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Halakhah

[hah-law-khuh; Sephardic Hebrew hah-lah-khah; Ashkenazic Hebrew hah-law-khaw] /hɑˈlɔ xə; Sephardic Hebrew hɑ lɑˈxɑ; Ashkenazic Hebrew ˌhɑ lɔˈxɔ/
noun, plural Halakhahs Hebrew, Halakhoth, Halakhot, Halakhos
[Sephardic Hebrew hah-lah-khawt; Ashkenazic Hebrew hah-law-khohs] /Sephardic Hebrew hɑ lɑˈxɔt; Ashkenazic Hebrew ˌhɑ lɔˈxoʊs/ (Show IPA),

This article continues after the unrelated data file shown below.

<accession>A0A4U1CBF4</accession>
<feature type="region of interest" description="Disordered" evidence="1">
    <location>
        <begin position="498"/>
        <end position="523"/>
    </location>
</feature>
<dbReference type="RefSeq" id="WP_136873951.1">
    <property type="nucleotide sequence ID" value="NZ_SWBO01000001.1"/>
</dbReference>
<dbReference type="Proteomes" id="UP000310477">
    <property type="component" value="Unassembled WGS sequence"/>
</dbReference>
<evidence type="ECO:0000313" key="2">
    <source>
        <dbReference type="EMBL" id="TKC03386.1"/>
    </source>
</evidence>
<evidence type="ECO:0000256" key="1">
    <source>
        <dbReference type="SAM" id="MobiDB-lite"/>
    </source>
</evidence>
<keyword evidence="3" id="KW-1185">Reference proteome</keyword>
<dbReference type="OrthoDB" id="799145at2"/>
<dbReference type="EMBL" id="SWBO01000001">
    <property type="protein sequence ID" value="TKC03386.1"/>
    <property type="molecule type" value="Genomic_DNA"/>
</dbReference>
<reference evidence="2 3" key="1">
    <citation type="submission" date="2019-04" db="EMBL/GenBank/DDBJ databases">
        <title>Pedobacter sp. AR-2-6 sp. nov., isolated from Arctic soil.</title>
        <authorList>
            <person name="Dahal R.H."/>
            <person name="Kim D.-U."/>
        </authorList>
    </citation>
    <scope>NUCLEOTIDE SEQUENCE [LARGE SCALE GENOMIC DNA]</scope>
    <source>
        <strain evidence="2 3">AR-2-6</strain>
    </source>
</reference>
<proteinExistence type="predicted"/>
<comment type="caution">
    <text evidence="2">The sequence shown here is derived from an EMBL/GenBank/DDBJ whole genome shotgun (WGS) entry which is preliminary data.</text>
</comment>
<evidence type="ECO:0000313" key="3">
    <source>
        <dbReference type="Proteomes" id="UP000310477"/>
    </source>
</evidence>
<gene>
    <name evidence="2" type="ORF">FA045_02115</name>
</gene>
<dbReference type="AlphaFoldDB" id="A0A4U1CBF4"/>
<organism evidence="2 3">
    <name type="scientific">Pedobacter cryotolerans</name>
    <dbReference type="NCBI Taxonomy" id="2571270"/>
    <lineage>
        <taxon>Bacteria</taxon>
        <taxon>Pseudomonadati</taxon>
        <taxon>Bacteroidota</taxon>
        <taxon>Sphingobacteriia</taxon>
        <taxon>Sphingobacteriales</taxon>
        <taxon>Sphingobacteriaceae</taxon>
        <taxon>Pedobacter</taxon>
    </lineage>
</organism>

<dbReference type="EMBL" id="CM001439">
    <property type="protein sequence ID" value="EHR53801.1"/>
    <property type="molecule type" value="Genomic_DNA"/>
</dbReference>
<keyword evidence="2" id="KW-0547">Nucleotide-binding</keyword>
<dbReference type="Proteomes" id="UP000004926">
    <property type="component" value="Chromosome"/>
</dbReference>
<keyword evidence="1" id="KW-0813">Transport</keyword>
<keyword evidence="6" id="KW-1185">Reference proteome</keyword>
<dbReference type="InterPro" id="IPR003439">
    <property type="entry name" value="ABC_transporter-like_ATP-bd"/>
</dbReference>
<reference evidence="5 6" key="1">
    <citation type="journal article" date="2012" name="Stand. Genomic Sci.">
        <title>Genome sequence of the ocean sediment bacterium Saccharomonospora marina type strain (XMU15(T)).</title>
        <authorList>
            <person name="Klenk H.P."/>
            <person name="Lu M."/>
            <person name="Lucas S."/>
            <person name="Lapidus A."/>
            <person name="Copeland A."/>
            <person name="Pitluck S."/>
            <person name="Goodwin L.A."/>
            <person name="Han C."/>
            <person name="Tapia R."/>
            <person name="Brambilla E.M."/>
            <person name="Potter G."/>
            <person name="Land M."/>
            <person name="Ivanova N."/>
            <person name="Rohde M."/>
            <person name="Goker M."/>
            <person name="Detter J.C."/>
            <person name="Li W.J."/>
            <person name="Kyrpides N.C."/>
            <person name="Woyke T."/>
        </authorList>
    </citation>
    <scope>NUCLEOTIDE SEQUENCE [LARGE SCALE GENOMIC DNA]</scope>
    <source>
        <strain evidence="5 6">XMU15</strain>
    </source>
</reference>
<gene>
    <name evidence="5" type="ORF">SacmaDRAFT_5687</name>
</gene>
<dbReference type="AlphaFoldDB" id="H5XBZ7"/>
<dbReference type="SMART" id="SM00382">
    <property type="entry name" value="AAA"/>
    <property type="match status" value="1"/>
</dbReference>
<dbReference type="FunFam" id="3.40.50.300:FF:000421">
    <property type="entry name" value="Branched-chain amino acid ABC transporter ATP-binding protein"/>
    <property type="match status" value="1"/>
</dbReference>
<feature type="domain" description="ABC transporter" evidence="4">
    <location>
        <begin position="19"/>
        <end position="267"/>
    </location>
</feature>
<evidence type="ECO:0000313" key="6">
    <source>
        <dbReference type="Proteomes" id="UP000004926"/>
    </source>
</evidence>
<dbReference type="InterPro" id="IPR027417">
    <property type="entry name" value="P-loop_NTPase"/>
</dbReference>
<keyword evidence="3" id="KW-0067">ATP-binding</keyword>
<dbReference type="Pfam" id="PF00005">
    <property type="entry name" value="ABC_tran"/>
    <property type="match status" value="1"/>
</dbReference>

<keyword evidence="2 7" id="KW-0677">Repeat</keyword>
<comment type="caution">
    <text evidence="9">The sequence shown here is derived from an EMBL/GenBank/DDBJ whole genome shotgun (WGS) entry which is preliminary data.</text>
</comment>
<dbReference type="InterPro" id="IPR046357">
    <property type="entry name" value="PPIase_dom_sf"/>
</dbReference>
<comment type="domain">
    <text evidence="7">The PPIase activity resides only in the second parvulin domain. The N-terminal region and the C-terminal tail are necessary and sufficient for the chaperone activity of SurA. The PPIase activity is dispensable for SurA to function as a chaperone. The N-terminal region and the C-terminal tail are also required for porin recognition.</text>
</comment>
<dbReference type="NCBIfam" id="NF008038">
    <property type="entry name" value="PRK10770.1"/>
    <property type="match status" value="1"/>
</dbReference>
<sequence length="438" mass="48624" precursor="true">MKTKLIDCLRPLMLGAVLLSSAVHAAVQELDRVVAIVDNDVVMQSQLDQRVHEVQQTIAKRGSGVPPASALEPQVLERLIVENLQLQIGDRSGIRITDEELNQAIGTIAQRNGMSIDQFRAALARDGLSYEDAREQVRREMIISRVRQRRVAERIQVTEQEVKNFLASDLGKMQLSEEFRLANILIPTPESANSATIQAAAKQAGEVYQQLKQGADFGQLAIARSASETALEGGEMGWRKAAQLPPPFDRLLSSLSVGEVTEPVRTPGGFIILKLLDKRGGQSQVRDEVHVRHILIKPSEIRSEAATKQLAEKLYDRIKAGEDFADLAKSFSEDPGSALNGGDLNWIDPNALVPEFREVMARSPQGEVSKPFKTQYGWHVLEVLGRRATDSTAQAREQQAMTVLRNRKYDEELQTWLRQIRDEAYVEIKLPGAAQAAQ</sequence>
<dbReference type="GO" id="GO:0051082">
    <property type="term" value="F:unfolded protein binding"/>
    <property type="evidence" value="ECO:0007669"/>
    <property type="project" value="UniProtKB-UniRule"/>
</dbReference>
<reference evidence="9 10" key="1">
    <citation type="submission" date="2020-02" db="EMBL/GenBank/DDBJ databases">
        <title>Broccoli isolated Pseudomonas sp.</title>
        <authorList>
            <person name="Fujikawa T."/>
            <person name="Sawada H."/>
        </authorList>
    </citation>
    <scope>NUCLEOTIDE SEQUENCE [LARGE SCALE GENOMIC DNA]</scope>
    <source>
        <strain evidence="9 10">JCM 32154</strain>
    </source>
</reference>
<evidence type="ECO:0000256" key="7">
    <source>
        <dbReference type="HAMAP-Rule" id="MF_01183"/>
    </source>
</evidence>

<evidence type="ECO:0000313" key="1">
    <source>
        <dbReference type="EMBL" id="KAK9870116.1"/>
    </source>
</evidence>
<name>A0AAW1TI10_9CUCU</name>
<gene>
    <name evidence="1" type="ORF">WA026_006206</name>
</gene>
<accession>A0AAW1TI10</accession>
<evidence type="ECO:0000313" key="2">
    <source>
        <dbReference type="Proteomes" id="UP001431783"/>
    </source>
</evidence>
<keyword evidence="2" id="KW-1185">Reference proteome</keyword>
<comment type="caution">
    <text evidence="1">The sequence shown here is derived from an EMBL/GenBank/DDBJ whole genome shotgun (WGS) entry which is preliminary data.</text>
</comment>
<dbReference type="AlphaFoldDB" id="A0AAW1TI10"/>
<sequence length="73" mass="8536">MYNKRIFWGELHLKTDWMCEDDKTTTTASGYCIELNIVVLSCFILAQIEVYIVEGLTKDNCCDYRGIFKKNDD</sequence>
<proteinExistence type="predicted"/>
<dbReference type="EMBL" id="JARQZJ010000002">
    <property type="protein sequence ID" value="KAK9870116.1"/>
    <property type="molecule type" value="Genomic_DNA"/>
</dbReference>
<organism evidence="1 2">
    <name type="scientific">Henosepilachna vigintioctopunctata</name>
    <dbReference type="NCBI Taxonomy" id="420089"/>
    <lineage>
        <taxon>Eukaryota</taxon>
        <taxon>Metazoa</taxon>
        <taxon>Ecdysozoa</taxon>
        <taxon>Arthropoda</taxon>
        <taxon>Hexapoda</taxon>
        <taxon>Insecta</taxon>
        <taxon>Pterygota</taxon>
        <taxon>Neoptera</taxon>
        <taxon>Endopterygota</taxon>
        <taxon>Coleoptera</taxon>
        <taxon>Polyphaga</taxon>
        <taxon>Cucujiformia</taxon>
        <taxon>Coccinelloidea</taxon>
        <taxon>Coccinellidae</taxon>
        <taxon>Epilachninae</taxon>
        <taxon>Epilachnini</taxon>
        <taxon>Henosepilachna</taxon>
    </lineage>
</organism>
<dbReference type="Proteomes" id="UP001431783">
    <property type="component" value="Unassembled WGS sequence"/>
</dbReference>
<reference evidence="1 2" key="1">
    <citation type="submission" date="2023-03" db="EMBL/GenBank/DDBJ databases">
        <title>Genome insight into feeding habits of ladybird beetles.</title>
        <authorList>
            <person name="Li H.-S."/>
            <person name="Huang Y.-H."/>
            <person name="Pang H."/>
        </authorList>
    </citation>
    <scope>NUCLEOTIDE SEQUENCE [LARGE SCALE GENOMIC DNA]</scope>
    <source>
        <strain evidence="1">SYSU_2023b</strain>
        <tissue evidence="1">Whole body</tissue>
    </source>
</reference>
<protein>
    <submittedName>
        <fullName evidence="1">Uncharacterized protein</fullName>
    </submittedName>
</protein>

for 2.
1.
(often lowercase) the entire body of Jewish law and tradition comprising the laws of the Bible, the oral law as transcribed in the legal portion of the Talmud, and subsequent legal codes amending or modifying traditional precepts to conform to contemporary conditions.
2.
a law or tradition established by the Halakhah.
Origin
1855-1860
1855-60; < Hebrew hălākhāh, literally, way
Related forms
Halakhic
[huh-lah-khik, -lak-ik] /həˈlɑ xɪk, -ˈlæk ɪk/ (Show IPA),
adjective
Dictionary.com Unabridged
Based on the Random House Dictionary, © Random House, Inc. 2014.
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